New? Mention Banner and Get 5.00 off when you try one of our chemical services!
(603) 473-8515 baking cooking unique gifts clothing & home gift shops faith hope blog Jesus Christ
INSPIRATIONS by Colleen
1. OTHERS DO NOT KNOW WHAT’S BEST FOR US.
2 . WE DO NOT KNOW WHAT’S BEST FOR OTHERS.
3. IT IS OUR JOB TO DETERMINE WHAT’S BEST FOR OURSELVES.
4. IT TAKES COURAGE AND HONESTY TO END UNHEALTHY RELATIONSHIPS WITH FOOD, FRIENDS, LOVED ONES AND SPENDING.
5. DO NOT ASK FOR LOVE OR HELP UNLESS YOU ARE READY TO BE HEALED ENOUGH TO GIVE AND RECEIVE IT.
6. SOME OF US DON’T RECOGNIZE THAT CARETAKING AND NOT SETTING BOUNDARIES WILL LEAVE WILL LEAVE US FEELING VICTIMIZED.
7. REMEMBER IT’S SO EASY TO LOOK AROUND AND SEE WHAT’S WRONG, IT’S TAKES PRATICE TO SEE WHAT’S RIGHT.
8. STOP MAKING EXCUSES FOR OTHER PEOPLE. STOP MAKING EXCUSES FOR OURSELVES.
9. WHEN WE ACCEPT OUR POWERLESSNESS, WE ARE NOT BEING IRRESPONSIBLE, BECAUSE WE HAVE NO POWER TO CONTROL OTHERS; WHAT THEY SAY, WHAT THEY DO OR WHAT THEY’VE DONE. WE ARE NOT VICTIMS OR HELPLESS, WE’RE JUST ACCEPTING OUR POWERLESSNESS WHEN IT IS APPROPIATE AND TAKING CARE OF OURSELVES.
10. SOMETIMES GOOD CHANGES CAN BE MORE FRIGHTENING THAN HARD TIMES, BECAUSE THEY HAVE BECOME COMFOTABLE AND FAMILIAR.
11. HOW DO WE HANDLE THE GOOD CHANGES? THE SAME WAY WE HANDLED THE HARD ONES, ONE DAY AT A TIME.
12. REMEMBER IT’S OKAY TO CACOON DURING TIMES OF TRANSFORMATION.
Dr. Aphrodite Matsakis has authored over twelve books on an array of psychological topics, Including post-traumatic stress, depression, and women’s issues, grieving, survivors of sexual and physical assault, suicide, family violence, vehicular accidents, combat trauma and natural disasters.
By; Aphrodite Matsakis Ph.D.
For centuries child abuse and other forms of family violence were shrouded in denial. Even in our own country, laws against animal cruelty existed before laws against child abuse. In the 1960’s the silence began to be broken and today the problem of child abuse is widely recognized. However, to date, the emphasis has been primarily on child sexual abuse and, after that, on physical abuse. Yet the effects of other forms of abuse, such as emotional abuse and neglect, which are just as devastating to the human psyche, are often minimized, if not overlooked.
Hence the importance of this book, written by a woman who experienced almost every form of child abuse, from abandonment and physical abuse, to extreme forms of emotional abuse. Indeed, the verbal degradation she endured assumed almost gigantic proportions because it occurred in the context of a multigenerational chain of family violence and addiction, as well as in the context of a small town. Hence her family’s problems became the object of vicious gossip and Ms. Miller was subject to ridicule and bullying, not only at home, but at school, the village store and almost everywhere she went in her community.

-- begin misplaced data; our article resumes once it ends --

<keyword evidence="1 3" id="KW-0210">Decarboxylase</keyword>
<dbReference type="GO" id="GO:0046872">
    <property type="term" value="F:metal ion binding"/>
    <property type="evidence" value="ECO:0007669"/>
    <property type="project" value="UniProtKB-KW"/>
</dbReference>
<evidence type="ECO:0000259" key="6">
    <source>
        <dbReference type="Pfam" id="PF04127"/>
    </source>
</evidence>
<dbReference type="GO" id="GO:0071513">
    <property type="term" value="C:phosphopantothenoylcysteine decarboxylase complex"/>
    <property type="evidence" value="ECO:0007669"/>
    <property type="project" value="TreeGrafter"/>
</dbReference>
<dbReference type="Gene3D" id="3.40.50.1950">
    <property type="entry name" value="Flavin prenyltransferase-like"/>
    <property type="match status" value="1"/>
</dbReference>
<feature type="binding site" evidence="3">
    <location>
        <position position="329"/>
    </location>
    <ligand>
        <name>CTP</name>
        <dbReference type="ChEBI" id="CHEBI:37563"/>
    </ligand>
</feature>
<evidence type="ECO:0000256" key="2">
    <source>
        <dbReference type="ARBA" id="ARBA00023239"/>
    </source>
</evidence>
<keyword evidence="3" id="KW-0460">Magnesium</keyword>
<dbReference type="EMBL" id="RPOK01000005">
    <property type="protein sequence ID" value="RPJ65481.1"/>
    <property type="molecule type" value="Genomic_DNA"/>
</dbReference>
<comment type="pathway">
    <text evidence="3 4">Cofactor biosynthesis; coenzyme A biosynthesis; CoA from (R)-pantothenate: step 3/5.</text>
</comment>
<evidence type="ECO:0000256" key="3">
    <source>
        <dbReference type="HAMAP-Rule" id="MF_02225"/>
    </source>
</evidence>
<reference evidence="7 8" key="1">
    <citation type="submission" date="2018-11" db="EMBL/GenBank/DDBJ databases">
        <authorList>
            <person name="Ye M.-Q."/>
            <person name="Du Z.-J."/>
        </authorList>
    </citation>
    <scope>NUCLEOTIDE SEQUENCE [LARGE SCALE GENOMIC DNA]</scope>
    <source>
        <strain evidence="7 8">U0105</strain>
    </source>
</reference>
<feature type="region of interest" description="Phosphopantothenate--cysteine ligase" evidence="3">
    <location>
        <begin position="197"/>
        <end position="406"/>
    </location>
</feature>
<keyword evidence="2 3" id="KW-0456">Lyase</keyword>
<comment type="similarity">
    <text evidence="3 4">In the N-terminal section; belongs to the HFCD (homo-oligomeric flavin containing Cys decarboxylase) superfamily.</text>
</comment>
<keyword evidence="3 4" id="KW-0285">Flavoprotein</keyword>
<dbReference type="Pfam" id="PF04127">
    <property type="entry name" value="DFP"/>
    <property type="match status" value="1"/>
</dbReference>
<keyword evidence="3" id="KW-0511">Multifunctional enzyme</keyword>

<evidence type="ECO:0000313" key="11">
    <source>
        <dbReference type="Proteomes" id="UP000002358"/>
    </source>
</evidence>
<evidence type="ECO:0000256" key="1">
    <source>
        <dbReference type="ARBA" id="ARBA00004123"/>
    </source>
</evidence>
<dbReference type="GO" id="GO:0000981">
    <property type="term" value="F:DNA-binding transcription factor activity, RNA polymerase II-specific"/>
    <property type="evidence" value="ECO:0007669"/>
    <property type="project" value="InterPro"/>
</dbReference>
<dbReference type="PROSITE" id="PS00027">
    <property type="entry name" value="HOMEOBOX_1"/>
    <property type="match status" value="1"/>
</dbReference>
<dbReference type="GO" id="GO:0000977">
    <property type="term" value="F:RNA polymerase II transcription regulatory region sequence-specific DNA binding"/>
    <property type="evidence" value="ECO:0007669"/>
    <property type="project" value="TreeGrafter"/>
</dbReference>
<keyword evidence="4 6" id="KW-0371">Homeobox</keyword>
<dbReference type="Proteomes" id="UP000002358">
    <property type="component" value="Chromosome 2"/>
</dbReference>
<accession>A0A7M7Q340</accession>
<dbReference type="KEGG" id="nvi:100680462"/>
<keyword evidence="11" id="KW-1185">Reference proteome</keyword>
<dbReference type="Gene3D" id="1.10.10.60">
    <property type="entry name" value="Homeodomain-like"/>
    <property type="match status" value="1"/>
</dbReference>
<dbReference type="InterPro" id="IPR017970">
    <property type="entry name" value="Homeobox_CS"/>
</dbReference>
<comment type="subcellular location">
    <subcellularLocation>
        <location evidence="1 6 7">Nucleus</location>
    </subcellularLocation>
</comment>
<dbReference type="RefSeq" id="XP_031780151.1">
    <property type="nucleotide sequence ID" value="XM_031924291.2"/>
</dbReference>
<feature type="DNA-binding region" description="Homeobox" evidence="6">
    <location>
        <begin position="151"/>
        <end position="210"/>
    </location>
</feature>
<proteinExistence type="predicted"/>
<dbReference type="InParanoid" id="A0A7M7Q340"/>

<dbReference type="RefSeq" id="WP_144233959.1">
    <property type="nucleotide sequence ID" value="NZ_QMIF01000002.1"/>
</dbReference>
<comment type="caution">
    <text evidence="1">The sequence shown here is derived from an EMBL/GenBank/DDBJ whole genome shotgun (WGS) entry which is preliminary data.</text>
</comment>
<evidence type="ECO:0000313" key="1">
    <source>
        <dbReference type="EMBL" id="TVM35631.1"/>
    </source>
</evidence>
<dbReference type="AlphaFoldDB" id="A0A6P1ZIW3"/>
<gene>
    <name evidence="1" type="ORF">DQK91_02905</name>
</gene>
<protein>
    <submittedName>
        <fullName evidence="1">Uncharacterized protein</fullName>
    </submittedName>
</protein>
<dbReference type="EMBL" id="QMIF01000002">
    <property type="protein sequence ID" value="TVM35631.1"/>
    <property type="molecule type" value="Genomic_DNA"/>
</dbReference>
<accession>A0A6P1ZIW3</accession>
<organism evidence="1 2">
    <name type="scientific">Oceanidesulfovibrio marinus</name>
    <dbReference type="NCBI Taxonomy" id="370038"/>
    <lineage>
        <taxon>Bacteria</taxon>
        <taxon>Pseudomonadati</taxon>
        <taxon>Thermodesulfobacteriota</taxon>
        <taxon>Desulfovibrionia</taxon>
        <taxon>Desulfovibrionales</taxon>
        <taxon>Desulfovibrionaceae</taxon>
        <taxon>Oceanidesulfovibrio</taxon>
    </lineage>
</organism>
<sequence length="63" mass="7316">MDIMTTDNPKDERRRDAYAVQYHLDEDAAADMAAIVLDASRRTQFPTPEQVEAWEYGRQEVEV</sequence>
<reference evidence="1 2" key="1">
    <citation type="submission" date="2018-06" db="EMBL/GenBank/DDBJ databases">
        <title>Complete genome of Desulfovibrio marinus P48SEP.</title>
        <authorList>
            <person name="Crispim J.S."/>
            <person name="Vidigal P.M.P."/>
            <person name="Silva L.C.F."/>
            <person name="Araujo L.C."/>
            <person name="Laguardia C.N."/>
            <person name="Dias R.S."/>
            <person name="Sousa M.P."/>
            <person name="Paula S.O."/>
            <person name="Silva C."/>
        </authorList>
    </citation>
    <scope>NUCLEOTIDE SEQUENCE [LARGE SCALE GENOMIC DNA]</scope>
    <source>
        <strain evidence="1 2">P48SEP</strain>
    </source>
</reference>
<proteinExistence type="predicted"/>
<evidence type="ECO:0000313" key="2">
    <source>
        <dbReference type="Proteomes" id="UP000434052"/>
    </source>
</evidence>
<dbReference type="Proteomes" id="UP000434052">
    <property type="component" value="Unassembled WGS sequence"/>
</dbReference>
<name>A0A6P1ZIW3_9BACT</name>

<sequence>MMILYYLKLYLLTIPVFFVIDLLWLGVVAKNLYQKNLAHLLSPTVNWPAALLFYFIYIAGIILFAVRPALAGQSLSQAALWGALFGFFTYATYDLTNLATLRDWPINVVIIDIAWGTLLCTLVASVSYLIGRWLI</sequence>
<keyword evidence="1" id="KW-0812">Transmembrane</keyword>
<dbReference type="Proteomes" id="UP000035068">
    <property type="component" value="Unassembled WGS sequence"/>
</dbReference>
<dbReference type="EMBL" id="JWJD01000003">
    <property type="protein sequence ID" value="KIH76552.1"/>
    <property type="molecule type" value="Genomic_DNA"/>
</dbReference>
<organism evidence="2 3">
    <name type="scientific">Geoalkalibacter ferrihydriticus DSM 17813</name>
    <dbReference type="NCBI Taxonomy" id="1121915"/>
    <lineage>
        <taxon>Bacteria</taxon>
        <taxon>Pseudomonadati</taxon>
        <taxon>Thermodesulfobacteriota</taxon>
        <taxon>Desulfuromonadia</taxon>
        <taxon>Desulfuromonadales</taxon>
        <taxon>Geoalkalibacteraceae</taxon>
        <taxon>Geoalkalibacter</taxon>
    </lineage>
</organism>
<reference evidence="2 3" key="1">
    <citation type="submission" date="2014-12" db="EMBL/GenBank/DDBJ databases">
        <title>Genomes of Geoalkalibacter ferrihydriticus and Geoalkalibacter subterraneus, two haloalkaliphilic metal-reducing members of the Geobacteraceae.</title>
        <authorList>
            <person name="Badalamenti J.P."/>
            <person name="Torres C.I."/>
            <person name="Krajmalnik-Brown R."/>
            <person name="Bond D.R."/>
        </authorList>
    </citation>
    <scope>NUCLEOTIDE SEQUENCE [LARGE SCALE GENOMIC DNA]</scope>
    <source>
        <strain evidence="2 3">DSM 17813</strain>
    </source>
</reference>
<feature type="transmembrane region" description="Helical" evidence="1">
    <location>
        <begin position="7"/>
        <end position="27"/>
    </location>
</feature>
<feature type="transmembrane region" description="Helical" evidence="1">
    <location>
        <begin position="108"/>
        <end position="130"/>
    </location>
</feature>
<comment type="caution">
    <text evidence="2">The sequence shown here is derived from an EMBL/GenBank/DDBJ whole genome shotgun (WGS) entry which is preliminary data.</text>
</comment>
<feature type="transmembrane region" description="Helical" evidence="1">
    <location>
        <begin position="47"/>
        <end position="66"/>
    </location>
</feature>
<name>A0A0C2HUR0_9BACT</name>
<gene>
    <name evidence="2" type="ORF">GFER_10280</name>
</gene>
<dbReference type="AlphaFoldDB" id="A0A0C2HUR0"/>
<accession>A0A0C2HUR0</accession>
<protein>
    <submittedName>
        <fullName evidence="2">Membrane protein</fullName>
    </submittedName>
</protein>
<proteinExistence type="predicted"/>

In this compelling account, Ms. Miller describes how she, a motherless child abandoned by her father, subsequently became subject to multiple forms of mistreatment, not only from her primary caretaker, but other relatives, some of whom were also abused as children or who suffered from an addiction or mental illness. She touches on areas of child abuse, such as emotional manipulation and exposure to adult sexuality and sexual depravity, which need to be recognized.
Ms. Miller does not spare the reader some of the heartbreaking details of her experiences, yet there is not a shred of self-pity in her book. Instead she describes her abusers in their full human complexity, their good sides as well as their bad sides, often showing compassion and understanding as to why these people, like her unforgettable Nana and adulterous Aunt Charlotte, sought to cope with life by taking advantage of and disregarding the basic needs of an innocent child.
Yet, despite Ms. Miller’s insights into the origins of her perpetrators’ abusiveness and self-destructiveness, she is more than honest about how these individual’s damaged almost every aspect of her being, thus propelling her into years of addiction and other self-destructive behavior.
This book is humbly and clearly written. There are no long psychological complicated explanations, just the facts as she remembers them and her reflections as an adult on a childhood that can only be described as pure torment.
It’s amazing that she survived her past, not only in the sense that she didn’t die physically, but in the sense that she overcame her addiction and the emotional blindness caused by years of trauma to the point where she could tell her story. Given the continuous nature of the traumas she endured and the fact she had to contend with not just one, but many, perpetrators, this is a monumental achievement. It’s also noteworthy that she’s grateful for what she did receive from some of her abusers, which has enabled her to survive.
Although there are scores of adult survivors of child abuse, there are few first person accounts of child abuse like this unique book. Many survivors remain in denial, addiction or other forms of escape, and are hence incapable of remembering their past, much less putting their past on paper in a coherent manner that can serve to enlighten others. But Ms. Miller has done so and her book, the result of decades of hard work and therapy and her own ongoing self-scrutiny, is a gift to us all.
*Some of Dr. Matsakis’ books include; “I Can’t Get Over It, Survivor Guilt, In Harm’s Way, Vietnam Wives, Trust after Trauma, Emotional Claustrophobia, Back from the Front and Rape Recovery Handbook. New Harbinger Publications, Inc. www.matsakis.com
To purchase the book go to: www.lordshillmaggiemiller.com or click the Find Out More Button